The Alan Howard Waldorf School
“Our program is designed upon a belief around imitation — we want kids to be able to imitate real things and that’s how we believe they’ll learn best,” says Jennifer Deathe, the school’s marketing and outreach coordinator for The Alan Howard Waldorf School in Toronto.

So with that philosophy in mind, the children in the private school’s early childhood education program, including students in its playschool, nursery and kindergarten, get into their food elbows-deep. Every day children chop vegetables for soup, help cut fruit for snacks, grind grains to help bake the bread and more. “The food is organic and nutritious but it’s also very simple,” says Deathe. “It helps introduce them to the concept of where their food comes from.”

But food learning isn’t restricted to the young set. For instance, as part of the grade three curriculum students examine seeds and grains in science. Part of that program includes planting a garden, which by grade four they will harvest and turn into a soup. “Ultimately the relationship with growing food and preparing it also nurtures a bond with the earth and an understanding of what the earth provides,” says Deathe.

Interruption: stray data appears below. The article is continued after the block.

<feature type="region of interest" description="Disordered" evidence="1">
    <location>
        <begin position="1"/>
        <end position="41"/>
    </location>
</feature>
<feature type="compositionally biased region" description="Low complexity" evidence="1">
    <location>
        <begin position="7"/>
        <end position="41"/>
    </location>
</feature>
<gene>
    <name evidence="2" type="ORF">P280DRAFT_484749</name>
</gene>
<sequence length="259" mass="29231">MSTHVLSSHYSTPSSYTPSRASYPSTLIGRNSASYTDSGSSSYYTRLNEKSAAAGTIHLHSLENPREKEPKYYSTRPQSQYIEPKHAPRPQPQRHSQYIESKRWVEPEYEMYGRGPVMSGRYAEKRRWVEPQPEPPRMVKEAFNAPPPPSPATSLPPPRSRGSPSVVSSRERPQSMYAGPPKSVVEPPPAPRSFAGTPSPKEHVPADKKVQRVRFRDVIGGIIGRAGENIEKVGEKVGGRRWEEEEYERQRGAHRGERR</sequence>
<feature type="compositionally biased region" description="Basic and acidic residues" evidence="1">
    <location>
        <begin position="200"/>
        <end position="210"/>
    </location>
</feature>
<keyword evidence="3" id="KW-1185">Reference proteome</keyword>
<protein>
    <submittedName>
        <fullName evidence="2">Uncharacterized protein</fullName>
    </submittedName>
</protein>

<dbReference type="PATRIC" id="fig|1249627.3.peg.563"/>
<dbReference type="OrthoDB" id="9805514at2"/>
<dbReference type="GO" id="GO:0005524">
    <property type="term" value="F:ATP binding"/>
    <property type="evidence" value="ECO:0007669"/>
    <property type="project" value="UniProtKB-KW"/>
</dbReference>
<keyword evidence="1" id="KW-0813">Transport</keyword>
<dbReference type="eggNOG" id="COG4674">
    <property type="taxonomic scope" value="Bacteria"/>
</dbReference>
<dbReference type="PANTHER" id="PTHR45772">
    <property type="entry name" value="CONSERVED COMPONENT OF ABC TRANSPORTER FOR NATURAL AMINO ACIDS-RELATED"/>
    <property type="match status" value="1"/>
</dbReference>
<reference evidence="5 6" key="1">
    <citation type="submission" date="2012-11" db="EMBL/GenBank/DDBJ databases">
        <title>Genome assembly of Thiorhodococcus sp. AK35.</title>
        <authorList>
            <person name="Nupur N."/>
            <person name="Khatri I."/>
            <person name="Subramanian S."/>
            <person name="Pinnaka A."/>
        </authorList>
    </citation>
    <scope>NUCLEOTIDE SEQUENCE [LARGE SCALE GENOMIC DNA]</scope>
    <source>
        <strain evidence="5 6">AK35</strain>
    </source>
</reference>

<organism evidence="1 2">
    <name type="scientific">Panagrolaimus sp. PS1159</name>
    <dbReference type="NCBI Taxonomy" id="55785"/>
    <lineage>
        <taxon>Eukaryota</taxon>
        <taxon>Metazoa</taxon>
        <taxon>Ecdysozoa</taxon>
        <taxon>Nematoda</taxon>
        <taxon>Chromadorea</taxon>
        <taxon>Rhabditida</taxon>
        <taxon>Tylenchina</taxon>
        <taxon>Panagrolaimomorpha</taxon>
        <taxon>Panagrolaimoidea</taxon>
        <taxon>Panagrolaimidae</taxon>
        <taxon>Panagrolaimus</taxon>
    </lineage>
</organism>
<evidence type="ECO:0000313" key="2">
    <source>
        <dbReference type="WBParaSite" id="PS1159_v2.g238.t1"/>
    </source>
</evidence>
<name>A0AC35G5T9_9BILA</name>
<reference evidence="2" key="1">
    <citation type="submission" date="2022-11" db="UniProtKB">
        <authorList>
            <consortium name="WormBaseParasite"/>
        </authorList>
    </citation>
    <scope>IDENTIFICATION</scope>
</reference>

Morning Star Middle School
With a definite demand for a nutrition program at Mississauga-based Morning Star Middle School, help first arrived with the introduction of a breakfast program in 2008. The school doesn’t have a stove and only houses a small prep area and a toaster, so offered items that didn’t need cooking, such as wholegrain cereals and bagels.

Today, two years later, the school’s Eat Smart! Program has expanded into offering lunches as well, which include prepared sandwiches such as cheese or tuna salad, cut up fruit and vegetables and a drink. The pilot proved so successful it earned an Eat Smart! Award of Excellence in 2008/2009 and 2009/2010.

While making healthy choices is encouraged, Lauren Beckford, a guidance counsellor at Morning Star, says the program offers another learning opportunity. “Our students don’t always have a good idea about what is enough food to eat, so we try to get them to understand proper portion sizes and good nutrition values as well,” she explains.